The concept of an “alpha” is typically associated with dogs. Some trainers believe that every pack of dogs has an “alpha1” leader and that the other members of the pack defer to this leader. Many animal behavior experts2 have called the alpha dog concept a myth3, but what about cats?
The answer is no, cats don’t have an alpha human. In fact, the very idea of an alpha human doesn’t exist in the feline world. Cats are independent creatures who don’t feel the need to follow anyone’s lead.
To understand why cats don’t have an alpha human, it’s important to first understand how their social structure works.
Cats Are Solitary Animals
Unlike their bigger cousins like lions and tigers, cats don’t naturally live in groups. In the wild, they’re typically solitary creatures. They only come together during mating season, and even then, they disperse soon after.
While clowders (groups of cats) do exist, they typically form around a food source and lack a real social hierarchy. In other words, there’s no one cat in charge of the clowder. Everyone just sort of does their own thing.
This solitary lifestyle extends to the domestic cat world as well. Even though cats live in close proximity to each other in our homes, they don’t form the same type of bond as dogs do with their pack.
Cats Don’t Defer to Humans
Since cats don’t have an innate desire to follow anyone’s lead, it’s unlikely that they would ever defer to a human. In their mind, we’re just another member of the clowder—not a leader.
So, all those “alpha” training methods, such as making your cat submit to you, forcing them to sit before you pet them, or walking through doorways first, are completely pointless. And if you try to use them, you’re likely just to stress out your cat without getting anywhere.
Do Cats Have a Favorite Human?
If you live in a multi-person home and own a cat, you’ve probably wondered if your feline friend has a favorite human. While cats may not have an alpha human, they can certainly form deep and lasting bonds with individual people.
Still, the process is far simpler than our concept of “favoritism.” In the cat world, there’s no such thing as choosing one person over another. Instead, cats simply gravitate toward the people who treat them the best. For instance, a cat is more likely to bond with a human who provides them with regular meals, plenty of toys, and lots of love and attention.
Since cats are excellent communicators, they also connect more with people who understand their cues. If you can read your cat’s body language and vocalizations, they’re more likely to see you as a friend and confidante.
How Cats Show Love and Affection
Cats have always been portrayed as cold, aloof creatures, but they’re actually quite affectionate pets! They just express their love in different ways than dogs and humans do.
How to Form a Closer Bond with Your Cat
Just because your cat doesn’t defer to you or follow you around all the time like a pup, it doesn’t mean you can’t be best friends. You do have to understand how to speak their language, though.
Here are some tips for forming a closer bond with your cat:
1. Respect Their Independence
Cats are naturally independent creatures, so it’s important to respect that they may not always want to be cuddled or petted. Instead, let them come to you when they’re ready for affection. This way, they’ll feel in control and more comfortable around you.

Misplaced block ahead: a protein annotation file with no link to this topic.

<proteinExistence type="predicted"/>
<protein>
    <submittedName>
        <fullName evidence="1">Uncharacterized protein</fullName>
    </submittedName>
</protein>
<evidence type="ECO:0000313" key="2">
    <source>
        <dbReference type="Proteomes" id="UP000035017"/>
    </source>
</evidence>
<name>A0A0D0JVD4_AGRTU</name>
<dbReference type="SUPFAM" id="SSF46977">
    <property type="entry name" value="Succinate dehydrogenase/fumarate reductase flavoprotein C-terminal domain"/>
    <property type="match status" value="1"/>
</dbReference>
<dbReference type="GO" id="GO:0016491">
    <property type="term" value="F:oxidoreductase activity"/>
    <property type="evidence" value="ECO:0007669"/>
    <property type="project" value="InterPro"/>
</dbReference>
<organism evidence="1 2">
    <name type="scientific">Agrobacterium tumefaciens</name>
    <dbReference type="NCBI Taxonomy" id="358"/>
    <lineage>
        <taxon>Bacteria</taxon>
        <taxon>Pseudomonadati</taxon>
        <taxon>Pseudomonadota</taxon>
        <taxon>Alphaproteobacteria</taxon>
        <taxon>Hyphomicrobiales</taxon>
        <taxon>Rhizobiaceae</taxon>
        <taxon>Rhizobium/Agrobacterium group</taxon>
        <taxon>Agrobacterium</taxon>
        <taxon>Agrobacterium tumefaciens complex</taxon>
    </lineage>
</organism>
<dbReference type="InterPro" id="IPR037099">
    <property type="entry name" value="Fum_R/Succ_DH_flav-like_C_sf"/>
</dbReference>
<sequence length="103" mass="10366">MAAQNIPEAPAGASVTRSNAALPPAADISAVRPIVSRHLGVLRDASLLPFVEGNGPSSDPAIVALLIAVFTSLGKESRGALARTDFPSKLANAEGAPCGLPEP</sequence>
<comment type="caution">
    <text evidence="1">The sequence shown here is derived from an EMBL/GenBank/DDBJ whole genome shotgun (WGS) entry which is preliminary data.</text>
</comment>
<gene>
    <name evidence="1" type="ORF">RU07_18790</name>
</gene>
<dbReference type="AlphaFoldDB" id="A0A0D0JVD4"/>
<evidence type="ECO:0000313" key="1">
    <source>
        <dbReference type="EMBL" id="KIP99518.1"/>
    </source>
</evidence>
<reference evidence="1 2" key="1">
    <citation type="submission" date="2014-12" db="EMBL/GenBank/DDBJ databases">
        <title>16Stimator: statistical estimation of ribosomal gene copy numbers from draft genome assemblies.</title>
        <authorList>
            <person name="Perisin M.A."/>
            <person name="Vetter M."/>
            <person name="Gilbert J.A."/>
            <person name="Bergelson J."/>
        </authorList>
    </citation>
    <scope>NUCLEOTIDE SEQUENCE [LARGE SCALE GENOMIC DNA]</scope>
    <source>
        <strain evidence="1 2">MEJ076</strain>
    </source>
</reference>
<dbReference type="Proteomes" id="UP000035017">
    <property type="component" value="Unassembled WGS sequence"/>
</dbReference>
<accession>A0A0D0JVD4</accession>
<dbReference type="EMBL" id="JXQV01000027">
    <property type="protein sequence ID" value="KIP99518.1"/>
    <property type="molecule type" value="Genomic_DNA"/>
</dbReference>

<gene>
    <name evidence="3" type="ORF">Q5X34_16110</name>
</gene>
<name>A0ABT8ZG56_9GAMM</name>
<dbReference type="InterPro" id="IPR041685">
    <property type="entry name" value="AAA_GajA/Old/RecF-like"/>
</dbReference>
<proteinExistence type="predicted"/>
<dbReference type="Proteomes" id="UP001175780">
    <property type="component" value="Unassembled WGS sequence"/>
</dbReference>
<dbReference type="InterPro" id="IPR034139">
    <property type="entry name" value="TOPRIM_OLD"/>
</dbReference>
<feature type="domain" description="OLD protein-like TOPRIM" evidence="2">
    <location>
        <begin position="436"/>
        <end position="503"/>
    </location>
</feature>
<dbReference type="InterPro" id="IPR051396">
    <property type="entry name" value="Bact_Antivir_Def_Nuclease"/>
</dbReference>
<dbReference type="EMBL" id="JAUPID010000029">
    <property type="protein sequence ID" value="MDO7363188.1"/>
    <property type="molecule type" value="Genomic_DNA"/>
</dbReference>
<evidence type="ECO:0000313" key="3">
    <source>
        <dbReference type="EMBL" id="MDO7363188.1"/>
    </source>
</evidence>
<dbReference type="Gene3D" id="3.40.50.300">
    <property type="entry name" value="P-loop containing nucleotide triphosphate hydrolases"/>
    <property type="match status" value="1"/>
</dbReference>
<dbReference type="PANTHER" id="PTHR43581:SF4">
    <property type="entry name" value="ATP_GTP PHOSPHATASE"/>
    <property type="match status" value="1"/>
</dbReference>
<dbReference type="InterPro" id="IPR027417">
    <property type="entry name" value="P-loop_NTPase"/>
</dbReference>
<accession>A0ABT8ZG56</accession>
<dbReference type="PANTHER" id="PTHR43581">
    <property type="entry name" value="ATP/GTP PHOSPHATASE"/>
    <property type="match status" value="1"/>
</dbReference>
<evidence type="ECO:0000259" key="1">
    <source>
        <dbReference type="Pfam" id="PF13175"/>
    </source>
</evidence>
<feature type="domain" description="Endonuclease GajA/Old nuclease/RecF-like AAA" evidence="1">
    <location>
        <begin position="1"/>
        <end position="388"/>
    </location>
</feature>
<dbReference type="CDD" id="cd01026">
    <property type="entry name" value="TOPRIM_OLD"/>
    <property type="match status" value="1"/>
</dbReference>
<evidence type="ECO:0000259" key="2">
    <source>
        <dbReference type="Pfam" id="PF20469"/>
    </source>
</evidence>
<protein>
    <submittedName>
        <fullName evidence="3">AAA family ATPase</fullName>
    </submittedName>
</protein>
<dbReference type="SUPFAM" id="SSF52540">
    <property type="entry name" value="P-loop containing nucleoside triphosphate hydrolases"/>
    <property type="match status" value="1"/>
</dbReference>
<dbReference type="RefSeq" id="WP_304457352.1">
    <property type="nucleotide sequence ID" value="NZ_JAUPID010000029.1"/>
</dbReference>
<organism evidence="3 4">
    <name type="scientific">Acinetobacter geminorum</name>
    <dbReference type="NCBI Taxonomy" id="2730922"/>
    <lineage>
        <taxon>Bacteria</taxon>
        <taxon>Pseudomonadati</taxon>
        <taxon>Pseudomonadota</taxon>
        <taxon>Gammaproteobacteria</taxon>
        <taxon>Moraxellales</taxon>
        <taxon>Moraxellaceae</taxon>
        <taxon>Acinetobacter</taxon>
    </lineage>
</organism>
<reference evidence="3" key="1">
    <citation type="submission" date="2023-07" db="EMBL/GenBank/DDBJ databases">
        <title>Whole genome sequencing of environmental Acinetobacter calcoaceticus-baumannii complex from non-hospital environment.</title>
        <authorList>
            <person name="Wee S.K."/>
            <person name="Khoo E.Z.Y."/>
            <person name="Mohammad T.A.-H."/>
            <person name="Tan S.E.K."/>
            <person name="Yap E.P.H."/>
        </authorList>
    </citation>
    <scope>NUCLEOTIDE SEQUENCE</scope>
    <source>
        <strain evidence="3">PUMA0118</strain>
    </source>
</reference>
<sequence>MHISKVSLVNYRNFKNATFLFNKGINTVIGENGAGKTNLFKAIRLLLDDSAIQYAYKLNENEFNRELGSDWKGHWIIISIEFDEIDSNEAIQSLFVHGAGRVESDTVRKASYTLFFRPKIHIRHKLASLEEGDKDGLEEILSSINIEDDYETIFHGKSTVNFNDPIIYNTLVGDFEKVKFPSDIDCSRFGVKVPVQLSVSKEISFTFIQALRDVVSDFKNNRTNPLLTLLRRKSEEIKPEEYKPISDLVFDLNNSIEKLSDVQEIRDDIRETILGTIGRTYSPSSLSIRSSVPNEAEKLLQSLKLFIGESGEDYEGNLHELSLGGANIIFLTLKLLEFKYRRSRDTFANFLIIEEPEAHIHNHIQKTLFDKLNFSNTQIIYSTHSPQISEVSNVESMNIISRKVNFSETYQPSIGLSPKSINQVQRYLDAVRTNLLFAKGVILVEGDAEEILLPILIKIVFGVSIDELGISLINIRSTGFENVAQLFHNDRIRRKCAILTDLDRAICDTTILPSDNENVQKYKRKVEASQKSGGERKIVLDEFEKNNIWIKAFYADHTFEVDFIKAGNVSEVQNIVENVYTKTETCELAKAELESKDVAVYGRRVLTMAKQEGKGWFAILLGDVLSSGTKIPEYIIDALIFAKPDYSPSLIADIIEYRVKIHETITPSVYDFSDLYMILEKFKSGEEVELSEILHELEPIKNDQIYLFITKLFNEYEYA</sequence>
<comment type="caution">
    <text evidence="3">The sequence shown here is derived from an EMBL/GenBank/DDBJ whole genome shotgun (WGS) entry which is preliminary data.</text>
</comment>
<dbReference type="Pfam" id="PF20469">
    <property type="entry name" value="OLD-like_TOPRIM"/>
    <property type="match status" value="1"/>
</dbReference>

2. Learn Their Language
Do you know what your cat is “saying” when they meow, purr, or flick their tail? If not, it might be time to learn a little bit about cat body language.
For example, stress in cats can manifest itself in different ways, such as excessive grooming, urinating outside the litter box, or becoming more aggressive. A meowing cat may not be looking for attention or trying to be annoying—they may be hungry. The better you understand cat language, the better you can cater to their needs.
3. Create a Safe, Comfortable Environment
Cats feel safest when they’re in familiar surroundings, so try to create a space in your home that’s just for them. This could be a cozy spot with a soft bed, some toys, and a few of their favorite things. When they have a space that’s all their own, they’ll be more likely to relax and feel comfortable showing you affection.
4. Make Sure Their Basic Needs Are Met
Cats need food, water, shelter, and clean litter to go potty in. Failing to meet these basic needs will only make them stressed, aggressive, and in some cases, afraid of the world around them, including you. A full and warm cat is a happy cat, and a happy cat is more receptive to affection from their humans.
5. Research the Traits of Their Breed
Some cat breeds are naturally more affectionate than others. For example, Ragdoll cats are known for being particularly loving and trusting of their humans. On the other hand, Persian cats are often more independent.
When you know what to expect from your cat’s breed, you can better understand their behavior and learn how to best form a bond with them.
6. Be Patient
Cats can be slow to warm up to new people, and even those they’ve known for a while. It takes time to form a close bond with a cat, so don’t expect miracles overnight. Instead, focus on building trust and mutual respect no matter how long it takes.
Cats are unique creatures—independent but affectionate, aloof but loving. If you want to be close to your furry companion, forget about all those alpha-animal dominance games. Instead, learn to speak their language and show them the love and respect they deserve. With time, patience, and a little bit of effort, you’ll have a loyal friend for life.
Featured Image Credit: JensEnemark, Pixabay